But, this is summer, and I’ve been very bored. So, I’ve taken to being annoying on Facebook as one of my new hobbies. The other day I posted this status update:

Basically, I was bullshitting. Completely and totally. I was simply trying to be annoying and say something completely absurd that my friends will look at and think me weird. It is a hobby. But then, a friend called me on my bluff, which I suppose by being a bullshitter, you are constantly asking for. I had to explain myself.

I had noticed a particular grouping of ‘French Post-Black Metal-Shoegaze’ artists being posted online in various different places. So, my status wasn’t coming out of no-where. And, for the record, I’ve only listened to a couple of the above mentioned bands. But, I had a bit of a Baader-Meinhoff moment. I saw all several bands from France with this very particular, somewhat bullshit genre title. The very idea of Post-black metal-shoegaze made me laugh, and that so many were from France made me laugh even further. Thus, the stupid status update.

However, I realized that some of the music I had been listening to in the last few days was falling into this genre distinction more and more. It wasn’t the bands above, but some other strange stuff that I downloaded just for the sake of trying something new.

So, for such a bullshit genre, why was I liking it so much? Shoegaze and Black Metal should NOT go together. Never ever. But this stuff works so well together, it blows me away.

I mean, just look at these totally hip dudes:

http://www.metal-archives.com/bands/Deafheaven/3540315870

It isn’t exactly black metal. Even though it is just music, black metal isn’t about cool dudes with nice hair and ironed shirts.

And really, it isn’t all that dissimilar from the traditions that black metal has established for itself in the past, particularly the suicidal black metal sub-genre. Long, droning songs, incredible bleakness, and the general sense of melancholy that black metal and shoegaze are both known for. And yet, there is something very romantic to both genres. Romantic in the literary sense. To help define that, let’s go to Wikipedia:

In part, it was a revolt against aristocratic social and political norms of the Age of Enlightenment and a reaction against the scientific rationalization of nature.[2] The movement validated strong emotion as an authentic source of aesthetic experience, placing new emphasis on such emotions as trepidation, horror and terror and awe—especially that which is experienced in confronting the sublimity of untamed nature and its picturesque qualities, both new aesthetic categories. It elevated folk art and ancient custom to something noble, made of spontaneity a desirable character (as in the musical impromptu), and argued for a “natural” epistemology of human activities as conditioned by nature in the form of language and customary usage.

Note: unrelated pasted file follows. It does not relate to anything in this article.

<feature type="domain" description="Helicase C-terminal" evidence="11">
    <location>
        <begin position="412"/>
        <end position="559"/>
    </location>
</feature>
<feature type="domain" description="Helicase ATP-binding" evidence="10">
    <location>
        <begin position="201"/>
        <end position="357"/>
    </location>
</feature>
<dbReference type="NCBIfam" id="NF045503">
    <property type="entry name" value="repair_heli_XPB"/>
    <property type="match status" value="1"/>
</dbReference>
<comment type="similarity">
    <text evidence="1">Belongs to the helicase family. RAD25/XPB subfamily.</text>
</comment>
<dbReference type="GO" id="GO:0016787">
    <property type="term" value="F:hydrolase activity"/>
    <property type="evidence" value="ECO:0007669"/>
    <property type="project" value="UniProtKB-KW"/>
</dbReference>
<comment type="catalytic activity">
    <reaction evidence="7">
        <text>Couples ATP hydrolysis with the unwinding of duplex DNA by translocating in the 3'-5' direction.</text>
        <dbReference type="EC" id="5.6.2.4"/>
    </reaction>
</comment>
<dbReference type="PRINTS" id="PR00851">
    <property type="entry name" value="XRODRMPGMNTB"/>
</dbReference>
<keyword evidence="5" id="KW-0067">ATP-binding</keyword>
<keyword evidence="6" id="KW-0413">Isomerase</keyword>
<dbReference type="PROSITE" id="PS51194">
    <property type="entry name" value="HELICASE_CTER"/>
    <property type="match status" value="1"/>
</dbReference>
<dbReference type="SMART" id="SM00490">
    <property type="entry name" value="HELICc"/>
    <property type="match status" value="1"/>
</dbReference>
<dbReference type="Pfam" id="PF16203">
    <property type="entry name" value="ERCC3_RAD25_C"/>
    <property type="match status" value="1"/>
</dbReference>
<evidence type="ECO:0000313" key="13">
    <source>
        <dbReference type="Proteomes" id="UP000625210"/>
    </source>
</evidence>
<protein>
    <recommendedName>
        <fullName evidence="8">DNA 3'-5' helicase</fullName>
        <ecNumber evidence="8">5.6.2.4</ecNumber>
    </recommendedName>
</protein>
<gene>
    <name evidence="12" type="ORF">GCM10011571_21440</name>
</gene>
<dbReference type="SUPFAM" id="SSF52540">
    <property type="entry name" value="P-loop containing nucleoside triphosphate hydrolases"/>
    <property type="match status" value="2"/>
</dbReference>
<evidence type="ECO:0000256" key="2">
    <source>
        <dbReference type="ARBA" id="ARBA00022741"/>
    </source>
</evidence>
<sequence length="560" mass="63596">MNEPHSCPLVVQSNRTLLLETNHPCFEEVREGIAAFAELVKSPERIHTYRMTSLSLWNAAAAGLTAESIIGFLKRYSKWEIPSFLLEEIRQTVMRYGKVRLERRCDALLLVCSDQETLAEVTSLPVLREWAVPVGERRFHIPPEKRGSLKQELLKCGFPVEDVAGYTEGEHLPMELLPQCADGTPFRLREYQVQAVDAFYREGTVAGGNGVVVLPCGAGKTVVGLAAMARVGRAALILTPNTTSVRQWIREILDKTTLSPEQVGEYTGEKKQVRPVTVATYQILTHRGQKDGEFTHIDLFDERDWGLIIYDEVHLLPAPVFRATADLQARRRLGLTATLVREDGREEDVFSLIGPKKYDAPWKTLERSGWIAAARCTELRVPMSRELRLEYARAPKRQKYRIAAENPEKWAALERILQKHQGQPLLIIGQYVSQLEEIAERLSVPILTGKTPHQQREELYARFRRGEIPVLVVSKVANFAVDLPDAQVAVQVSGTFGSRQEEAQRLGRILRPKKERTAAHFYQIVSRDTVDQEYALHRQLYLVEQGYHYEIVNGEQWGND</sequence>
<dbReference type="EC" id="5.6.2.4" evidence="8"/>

http://en.wikipedia.org/wiki/Romanticism

An early post-black metal-shoegaze fan.

Strange bedfellows indeed, but perhaps not as strange as one would think. Is Deafheaven all that different from Xasthur?

Well, maybe a bit. Xasthur falls very firmly into the ‘suicidal black metal’ sub-genre. Some of the markers are there and some aren’t. The aesthetic is slightly different, but you can hear the basic framework, I think. But mix equal parts Xasthur with My Bloody Valentine…

I’m not listening to the French, however. That part is still bullshit to me. I’ll get to them someday (I’ll admit that French black metal is often overlooked and unappreciated…). I’m really loving two bands in this rather long and specific subgenre: Deafheaven from California (posted above), Cold Body Radiation from Holland, and Woods of Desolation from Australia. Hell, I’ll even throw in The Angelic Process as a similar act. Though, maybe it was Justin Broadrick’s band Jesu that helped to make Shoegaze a little more extreme. I’m sure he isn’t the first, but I remember a lot of cross-genre appeal to the Jesu releases (and I remember thinking that very strange).

And what makes something post-anything? Well you got me there. I’m not terribly sure. Taking the aesthetic of a particular genre, but doing something else with it? Post-punk isn’t very punk, now is it?

So, that is where I am right now. There is without a doubt more to be explored in this genre, and more to be discussed, but if I can at least share a couple of bands and the direction that music is going, I’ll be happy.

Not a terribly insightful post, but whatever. There are some excellent songs here.

And yes, Michael questioning the validity of shoegaze as a genre onto itself is rather humorous to me. And honestly, I couldn’t really think of many shoegaze bands to post in this in order to compare, but I remember the genre being very popular when I was an undgergrad in college (not popular at my college, but with cool people, as the genre had a bit of an emo-inspired resurgence).

Edit:

I keep coming back to this article for some reason. I think there are a lot of questions here worth exploring. Is it black metal? Is it even metal? How do we determine the differences and why? I might come back to this more later in a separate post, but these are just some notes.

Undoubtedly, I would say that this stuff is not black metal. At all. We all know that there is more to how we define music other than just its sound. I’m not sure I would even bother asking if my local metal shop had Deafheaven in stock, as opposed to a more traditional local music location. Maybe that is my own insecurities, though. I don’t know…I’ll figure something out later.